Adaptations- what are they? why does my child need adaptations? why is it an adaptation and not a best practice strategy?
So, parents you are heading into the reporting period and conference time and I am sure you are wondering what lingo will be thrown at you this time. Inevitably, there will be a new buzz word said at least 17 times during the parent conference & the report card will be as clear as mud for really understanding what your child is doing in school. No doubt, you will hear great things about what your child is doing and how the teacher is supporting their learning journey. You will also hear some things that will make you wonder what is going on in the class room and why your child might need additional support with certain areas.
For some parents, you might start hearing about areas of individualization: adaptations, modifications, individual education programs, or something similar. These are all BIG topics that require conversation, reflection, exploration, and action. Reporting time should not be the first time these words are thrown out to you, if necessary for exploration, but it does happen.
The most common of the 'individualizing' words is adaptations because they are a first step in supporting your child in a more individual way. I know what you are thinking now, inclusive education is all about valuing individuals as part of a learning community- SO why do we need to have formal & separate individualized plans? There is a simple answer: inclusive education systems are still organized around utilitarian principles and based on bell-curve thinking--> this leads to the argument of just because you say you are inclusive, are you really? The answer is no and this leads to a much larger argument that is beyond this post (and most of my posts). In sum, I believe that most adaptations are not necessary. Instead, I believe they are simply best practice for your child at this point in their learning journey. I do not believe that writing adaptations in a formal document is necessary or important. BUT, it is still a common practice and one that some of you will encounter at some point in your child's learning journey.
Keep reading to find out what YOU need to know about adaptations for your child.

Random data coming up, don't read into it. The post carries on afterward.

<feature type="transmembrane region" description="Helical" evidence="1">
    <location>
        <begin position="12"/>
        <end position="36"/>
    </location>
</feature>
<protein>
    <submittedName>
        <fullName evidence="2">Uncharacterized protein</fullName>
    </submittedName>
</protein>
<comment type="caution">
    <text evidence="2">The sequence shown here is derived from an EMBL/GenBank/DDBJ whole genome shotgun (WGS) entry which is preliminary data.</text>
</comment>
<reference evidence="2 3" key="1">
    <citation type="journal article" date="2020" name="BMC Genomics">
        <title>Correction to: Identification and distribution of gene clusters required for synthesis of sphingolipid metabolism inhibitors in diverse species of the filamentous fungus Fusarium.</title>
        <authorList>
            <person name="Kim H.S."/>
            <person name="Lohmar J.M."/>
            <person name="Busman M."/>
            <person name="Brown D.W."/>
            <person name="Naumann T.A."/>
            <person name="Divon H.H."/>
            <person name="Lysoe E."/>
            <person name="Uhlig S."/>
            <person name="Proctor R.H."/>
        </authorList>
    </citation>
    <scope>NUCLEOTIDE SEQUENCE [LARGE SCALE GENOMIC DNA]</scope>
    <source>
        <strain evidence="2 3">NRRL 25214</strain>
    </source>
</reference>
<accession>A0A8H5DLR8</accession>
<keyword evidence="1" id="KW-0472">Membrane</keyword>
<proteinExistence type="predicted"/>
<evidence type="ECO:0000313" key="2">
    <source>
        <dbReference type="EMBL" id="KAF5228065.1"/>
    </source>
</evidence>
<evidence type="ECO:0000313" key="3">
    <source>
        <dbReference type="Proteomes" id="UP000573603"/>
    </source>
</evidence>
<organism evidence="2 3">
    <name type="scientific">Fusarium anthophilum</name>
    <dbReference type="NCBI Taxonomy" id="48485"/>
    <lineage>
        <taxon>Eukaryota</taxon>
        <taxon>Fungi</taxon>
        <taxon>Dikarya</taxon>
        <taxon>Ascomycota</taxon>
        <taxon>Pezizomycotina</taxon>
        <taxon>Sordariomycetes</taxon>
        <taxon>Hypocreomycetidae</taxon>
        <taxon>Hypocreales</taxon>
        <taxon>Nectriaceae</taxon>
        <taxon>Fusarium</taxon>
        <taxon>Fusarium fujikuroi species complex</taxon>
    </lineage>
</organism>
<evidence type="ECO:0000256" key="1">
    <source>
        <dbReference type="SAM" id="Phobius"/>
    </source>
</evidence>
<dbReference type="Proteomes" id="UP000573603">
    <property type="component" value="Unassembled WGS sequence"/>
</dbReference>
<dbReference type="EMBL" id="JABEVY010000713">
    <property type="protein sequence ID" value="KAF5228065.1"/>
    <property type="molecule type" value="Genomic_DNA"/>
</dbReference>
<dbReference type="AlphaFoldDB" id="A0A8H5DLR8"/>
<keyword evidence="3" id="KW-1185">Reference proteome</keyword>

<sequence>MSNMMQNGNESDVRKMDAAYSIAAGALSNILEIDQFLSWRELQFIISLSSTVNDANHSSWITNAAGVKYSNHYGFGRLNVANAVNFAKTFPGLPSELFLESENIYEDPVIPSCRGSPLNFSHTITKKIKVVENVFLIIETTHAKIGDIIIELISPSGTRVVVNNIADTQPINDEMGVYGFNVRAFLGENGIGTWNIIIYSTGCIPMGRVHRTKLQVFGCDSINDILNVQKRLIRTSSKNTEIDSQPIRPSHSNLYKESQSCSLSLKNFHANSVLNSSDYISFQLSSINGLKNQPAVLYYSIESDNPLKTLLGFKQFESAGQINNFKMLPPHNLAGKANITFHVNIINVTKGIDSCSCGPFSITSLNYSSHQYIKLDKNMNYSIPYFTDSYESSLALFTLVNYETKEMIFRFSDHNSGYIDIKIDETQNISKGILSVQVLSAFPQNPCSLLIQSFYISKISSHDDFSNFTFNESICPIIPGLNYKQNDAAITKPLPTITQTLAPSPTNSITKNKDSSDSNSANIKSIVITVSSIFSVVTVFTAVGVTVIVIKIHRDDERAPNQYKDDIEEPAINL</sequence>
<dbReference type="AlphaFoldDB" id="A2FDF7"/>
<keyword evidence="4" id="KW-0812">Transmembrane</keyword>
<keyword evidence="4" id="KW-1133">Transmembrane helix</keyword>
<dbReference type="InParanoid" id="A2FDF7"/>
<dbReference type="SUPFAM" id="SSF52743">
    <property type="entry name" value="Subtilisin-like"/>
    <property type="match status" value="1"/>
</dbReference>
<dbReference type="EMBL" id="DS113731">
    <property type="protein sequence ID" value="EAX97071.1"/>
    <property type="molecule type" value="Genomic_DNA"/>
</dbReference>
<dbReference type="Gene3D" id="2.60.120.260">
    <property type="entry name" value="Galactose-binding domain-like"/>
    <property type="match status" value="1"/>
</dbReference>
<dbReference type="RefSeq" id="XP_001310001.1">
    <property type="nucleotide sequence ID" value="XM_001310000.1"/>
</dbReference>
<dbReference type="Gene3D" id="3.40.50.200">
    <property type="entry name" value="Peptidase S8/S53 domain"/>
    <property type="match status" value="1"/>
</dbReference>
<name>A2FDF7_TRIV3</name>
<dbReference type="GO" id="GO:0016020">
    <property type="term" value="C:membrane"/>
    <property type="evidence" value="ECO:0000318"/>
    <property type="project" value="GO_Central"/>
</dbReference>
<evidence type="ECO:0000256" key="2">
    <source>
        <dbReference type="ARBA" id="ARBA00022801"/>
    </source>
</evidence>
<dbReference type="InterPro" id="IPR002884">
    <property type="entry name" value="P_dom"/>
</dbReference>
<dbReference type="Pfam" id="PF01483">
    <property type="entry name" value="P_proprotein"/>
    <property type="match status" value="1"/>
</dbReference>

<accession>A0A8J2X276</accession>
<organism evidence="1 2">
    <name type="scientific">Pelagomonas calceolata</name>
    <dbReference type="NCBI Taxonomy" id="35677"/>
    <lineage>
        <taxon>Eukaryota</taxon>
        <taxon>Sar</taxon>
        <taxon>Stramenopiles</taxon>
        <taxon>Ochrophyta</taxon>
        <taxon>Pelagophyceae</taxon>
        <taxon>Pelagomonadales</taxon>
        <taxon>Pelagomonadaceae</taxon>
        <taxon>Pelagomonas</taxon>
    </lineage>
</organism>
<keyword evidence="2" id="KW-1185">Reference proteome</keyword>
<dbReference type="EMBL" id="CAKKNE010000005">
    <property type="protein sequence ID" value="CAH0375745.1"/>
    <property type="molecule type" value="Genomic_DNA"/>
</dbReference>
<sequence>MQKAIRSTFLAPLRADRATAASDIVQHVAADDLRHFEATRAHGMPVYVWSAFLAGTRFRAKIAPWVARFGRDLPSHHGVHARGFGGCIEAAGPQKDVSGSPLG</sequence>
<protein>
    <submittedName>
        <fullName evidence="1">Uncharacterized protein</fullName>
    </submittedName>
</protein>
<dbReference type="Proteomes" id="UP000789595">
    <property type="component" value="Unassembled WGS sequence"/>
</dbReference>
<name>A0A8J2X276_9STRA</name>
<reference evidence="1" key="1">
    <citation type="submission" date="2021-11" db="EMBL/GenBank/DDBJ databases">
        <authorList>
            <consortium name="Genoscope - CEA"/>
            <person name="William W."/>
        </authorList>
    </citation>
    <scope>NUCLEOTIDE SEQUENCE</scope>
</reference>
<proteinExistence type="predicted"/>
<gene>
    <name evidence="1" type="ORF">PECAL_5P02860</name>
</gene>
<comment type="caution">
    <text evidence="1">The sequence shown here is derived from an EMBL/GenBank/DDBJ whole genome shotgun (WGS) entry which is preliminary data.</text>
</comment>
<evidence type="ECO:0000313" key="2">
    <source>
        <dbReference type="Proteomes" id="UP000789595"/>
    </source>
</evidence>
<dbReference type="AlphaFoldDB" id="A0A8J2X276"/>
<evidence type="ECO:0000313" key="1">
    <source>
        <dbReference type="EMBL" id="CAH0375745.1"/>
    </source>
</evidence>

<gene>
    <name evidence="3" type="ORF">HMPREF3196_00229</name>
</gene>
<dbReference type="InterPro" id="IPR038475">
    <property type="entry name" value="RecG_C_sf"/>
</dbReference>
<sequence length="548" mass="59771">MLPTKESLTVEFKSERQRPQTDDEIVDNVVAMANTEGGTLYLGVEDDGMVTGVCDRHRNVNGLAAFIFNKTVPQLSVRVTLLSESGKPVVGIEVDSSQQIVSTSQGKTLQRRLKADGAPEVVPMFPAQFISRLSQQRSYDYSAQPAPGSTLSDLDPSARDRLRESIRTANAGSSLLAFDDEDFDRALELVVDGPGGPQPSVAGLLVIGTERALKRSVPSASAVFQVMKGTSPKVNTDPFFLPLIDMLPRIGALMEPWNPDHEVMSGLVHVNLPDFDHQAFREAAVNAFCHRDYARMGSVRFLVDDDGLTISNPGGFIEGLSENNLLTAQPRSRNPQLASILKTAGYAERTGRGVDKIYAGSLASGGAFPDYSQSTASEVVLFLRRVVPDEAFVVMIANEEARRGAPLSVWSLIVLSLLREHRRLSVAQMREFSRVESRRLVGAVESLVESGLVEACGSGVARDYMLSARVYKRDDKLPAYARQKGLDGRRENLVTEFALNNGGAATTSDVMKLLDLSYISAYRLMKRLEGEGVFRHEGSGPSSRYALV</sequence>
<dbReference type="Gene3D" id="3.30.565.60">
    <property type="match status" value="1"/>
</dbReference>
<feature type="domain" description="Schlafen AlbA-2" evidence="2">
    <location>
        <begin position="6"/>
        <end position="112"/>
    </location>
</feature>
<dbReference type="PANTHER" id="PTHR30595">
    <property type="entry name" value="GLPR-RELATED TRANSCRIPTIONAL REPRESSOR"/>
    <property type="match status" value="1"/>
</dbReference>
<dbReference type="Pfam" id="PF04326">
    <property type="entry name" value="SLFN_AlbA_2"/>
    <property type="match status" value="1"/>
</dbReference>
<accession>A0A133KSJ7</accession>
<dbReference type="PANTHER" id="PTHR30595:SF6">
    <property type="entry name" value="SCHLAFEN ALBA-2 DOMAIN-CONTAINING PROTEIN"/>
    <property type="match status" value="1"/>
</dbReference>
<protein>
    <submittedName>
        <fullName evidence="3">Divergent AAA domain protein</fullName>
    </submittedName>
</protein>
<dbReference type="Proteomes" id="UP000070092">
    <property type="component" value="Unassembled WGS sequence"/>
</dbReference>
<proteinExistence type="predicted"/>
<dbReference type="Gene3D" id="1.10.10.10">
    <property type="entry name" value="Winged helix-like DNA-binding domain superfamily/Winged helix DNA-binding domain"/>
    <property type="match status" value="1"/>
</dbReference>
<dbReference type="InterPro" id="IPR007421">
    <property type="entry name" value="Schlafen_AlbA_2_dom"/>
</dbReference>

I love this simple classroom. It is bright, it is cheery, and it is organized. I found this picture on a quick google search, but I really think it hits the nail on the head for this post.
There are a million amazing ideas for classrooms- especially on Pinterest. With endless creativity, endless funds, and endless time, you can make an awe-inspiring room for you to enjoy. However, no matter how magical and matched your classroom might be, your students do not require an over-the-top room in order to be successful.
Keep reading to find out a little bit more about keeping a simple classroom.
Happy Tuesday! I hope you had an awesome and restful weekend. I cannot believe we are well on our way in November- wow. Where does time go!?!
How are you all doing? This time of the year starts to pick up major steam: winter holidays are around the corner, holiday parties, paper work, and term wrap-ups are everywhere on the calendar now. AHH!!! It is important to stay focused, but to carve out a little fun for yourself too.
The aim of this post is to share a list of 6 resources every elementary classroom should have....or hopefully, at very least, have access to!
Keep reading to see that list :)
All children has the right to be supported by their parents, schools and community to grow, learn, and develop. When all children, regardless of their differences, are educated together, everyone benefits—this is the cornerstone of inclusive education. It is important to note that inclusive education systems ensure all students have fair and equitable opportunities to be present, to participate, and to succeed in their educational journey. Many school systems are still in the early stages of transitioning from a special education model of inclusion to an inclusive system.
What is inclusive education?
TThis is just a super fun idea I brought to my math stations the other day:
Building with Numbers
I know- I did not invent the activity and I am not the only teacher to add this activity to a math centre, but I just want to point how easy it can be to provide different access points to the same benchmark.
Lately, we have been focusing on operations- more specifically, addition with regrouping. However, you can imagine in a lower elementary class how different each kiddo is and how different their math background is. During math lessons, I find group work and stations to be the most effective way to support all my kiddos with their individual math learning. You see, I teach a short 'lesson' on addition to the whole class as an introduction and then break my class up into their math groups: based on levels & supports.
All students are given opportunities to practice earlier level skills, have direct instruction with me, and practice the new lesson. The direct instruction is shaped by the benchmark (curriculum- ughhh), but individualized through the use of different access points (ie, matching numbers or single objects, sequencing numbers, single digit addition, double digit addition, regrouping, and multiplication). Access points and small group instruction ensures all kiddos are receiving meaningful instruction for them.
keep reading to learn more about Building with Numbers